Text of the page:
World Intellectual Property Organization

Creative Branding Strategy of Ozgene Pty Limited - An Australian Biotechnology Company

Making the Most Effective Use of its Trade Mark 

Ozgene Pty Limited, an Australian company, has been very successful in its unique business in the global marketplace since 1999.  

Many factors have contributed to its outstanding success, making it an acknowledged world leader in its highly specialized field.

Amongst the success factors, its innovative approach to developing its branding strategy around  its trade mark has made the company highly recognizable amongst its customers.

Ozgene Pty Limited is a biotech company, and its business is to produce transgenic mice to a customer's specifications.

A transgenic mouse is one which has had a gene deleted, or a gene inserted, either in a specific location in the mouse's DNA, or randomly in its DNA.

Mice and humans are up to 97.5% genetically identical. An understanding of the function of genes in mice, therefore, provides an understanding of the function of genes in human beings.

Genes are responsible for the differences and similarities between people. Such things as the hair color and eye color occur because of the different genetic makeup between people. So also whether they have a high metabolism and are slim, or a low metabolism and easily gain weight.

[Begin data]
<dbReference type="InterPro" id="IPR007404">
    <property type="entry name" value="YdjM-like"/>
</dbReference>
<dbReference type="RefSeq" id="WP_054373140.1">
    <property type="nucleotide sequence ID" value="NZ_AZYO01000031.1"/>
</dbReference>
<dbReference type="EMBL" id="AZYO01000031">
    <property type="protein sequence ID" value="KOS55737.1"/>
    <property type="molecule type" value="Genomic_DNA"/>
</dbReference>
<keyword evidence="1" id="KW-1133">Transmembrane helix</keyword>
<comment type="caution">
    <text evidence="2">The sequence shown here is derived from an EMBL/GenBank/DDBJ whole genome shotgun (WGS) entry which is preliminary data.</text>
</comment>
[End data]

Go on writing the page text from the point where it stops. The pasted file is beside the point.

But more importantly, the observation of the function of a gene provides an understanding of the role of the gene in human disease.

Certain genes are responsible for such diseases as cystic fibrosis, haemophilia and huntington's disease.

Certain genes also cause a predisposition to such diseases as heart disease, diabetes, psoriosis, and numerous other diseases.

An understanding of the function of a gene in causing disease or resulting in predisposition to disease assists in the development of new therapeutic drugs to treat that disease, or vaccines to prevent disease.

Ozgene's business commenced in 1999, and it quickly established itself as a leader in the scientific community in the generation of transgenic mice.

It counts amongst its customers the largest pharmaceutical and biotech companies in the United States, Europe and Japan, and the most prestigious universities and research institutes in the world.

Over 90% of its business is in the United States, Europe and Japan.

It is located in Perth in Western Australia, the most remote capital city in the country that is the most remote from everywhere else in the world.

From such an isolated location it has established it global leadership in its specialist field, and has done so with exciting rapidity.

Impressively, its revenues since 2001 have doubled every year.

Today, it employs over 40 specially trained and dedicated staff serving the company's global customers.

Ozgene's trade mark is not of itself particularly eye catching.

Ozgene's trade mark The trade mark calls attention to Ozgene's location in Australia, referring firstly to Oz, and secondly by representing the Southern Cross star constellation, which is only visible from the southern hemisphere, and which is also reproduced on the Australian flag.